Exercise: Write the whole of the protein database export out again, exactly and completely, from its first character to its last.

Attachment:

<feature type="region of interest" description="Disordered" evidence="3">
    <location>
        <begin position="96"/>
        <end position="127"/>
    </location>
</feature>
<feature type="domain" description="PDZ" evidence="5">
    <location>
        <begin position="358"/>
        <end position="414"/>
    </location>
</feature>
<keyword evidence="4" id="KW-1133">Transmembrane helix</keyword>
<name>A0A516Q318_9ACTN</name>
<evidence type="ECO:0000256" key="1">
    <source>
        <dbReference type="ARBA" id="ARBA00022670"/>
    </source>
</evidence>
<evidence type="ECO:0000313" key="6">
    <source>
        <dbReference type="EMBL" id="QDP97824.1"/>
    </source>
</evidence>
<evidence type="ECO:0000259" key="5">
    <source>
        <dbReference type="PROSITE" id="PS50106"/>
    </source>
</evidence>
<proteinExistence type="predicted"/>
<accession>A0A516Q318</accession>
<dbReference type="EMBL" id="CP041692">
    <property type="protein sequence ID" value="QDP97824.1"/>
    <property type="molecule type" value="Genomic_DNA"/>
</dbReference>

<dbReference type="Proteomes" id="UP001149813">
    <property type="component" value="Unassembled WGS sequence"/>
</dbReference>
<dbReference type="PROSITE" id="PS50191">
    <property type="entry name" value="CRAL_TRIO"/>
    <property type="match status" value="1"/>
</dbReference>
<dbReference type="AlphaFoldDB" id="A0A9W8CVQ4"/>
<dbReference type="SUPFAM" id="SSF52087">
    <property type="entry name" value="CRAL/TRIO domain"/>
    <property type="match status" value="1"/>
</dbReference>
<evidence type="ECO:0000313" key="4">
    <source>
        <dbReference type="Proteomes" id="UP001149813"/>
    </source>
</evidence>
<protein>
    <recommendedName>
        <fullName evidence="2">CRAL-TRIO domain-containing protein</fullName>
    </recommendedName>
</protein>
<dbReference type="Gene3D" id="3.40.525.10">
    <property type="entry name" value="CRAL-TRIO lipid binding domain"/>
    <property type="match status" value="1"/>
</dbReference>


<feature type="region of interest" description="Disordered" evidence="3">
    <location>
        <begin position="96"/>
        <end position="127"/>
    </location>
</feature>
<feature type="domain" description="PDZ" evidence="5">
    <location>
        <begin position="358"/>
        <end position="414"/>
    </location>
</feature>
<keyword evidence="4" id="KW-1133">Transmembrane helix</keyword>
<name>A0A516Q318_9ACTN</name>
<evidence type="ECO:0000256" key="1">
    <source>
        <dbReference type="ARBA" id="ARBA00022670"/>
    </source>
</evidence>
<evidence type="ECO:0000313" key="6">
    <source>
        <dbReference type="EMBL" id="QDP97824.1"/>
    </source>
</evidence>
<evidence type="ECO:0000259" key="5">
    <source>
        <dbReference type="PROSITE" id="PS50106"/>
    </source>
</evidence>
<proteinExistence type="predicted"/>
<accession>A0A516Q318</accession>
<dbReference type="EMBL" id="CP041692">
    <property type="protein sequence ID" value="QDP97824.1"/>
    <property type="molecule type" value="Genomic_DNA"/>
</dbReference>

<dbReference type="Proteomes" id="UP001149813">
    <property type="component" value="Unassembled WGS sequence"/>
</dbReference>
<dbReference type="PROSITE" id="PS50191">
    <property type="entry name" value="CRAL_TRIO"/>
    <property type="match status" value="1"/>
</dbReference>
<dbReference type="AlphaFoldDB" id="A0A9W8CVQ4"/>
<dbReference type="SUPFAM" id="SSF52087">
    <property type="entry name" value="CRAL/TRIO domain"/>
    <property type="match status" value="1"/>
</dbReference>
<evidence type="ECO:0000313" key="4">
    <source>
        <dbReference type="Proteomes" id="UP001149813"/>
    </source>
</evidence>
<protein>
    <recommendedName>
        <fullName evidence="2">CRAL-TRIO domain-containing protein</fullName>
    </recommendedName>
</protein>
<dbReference type="Gene3D" id="3.40.525.10">
    <property type="entry name" value="CRAL-TRIO lipid binding domain"/>
    <property type="match status" value="1"/>
</dbReference>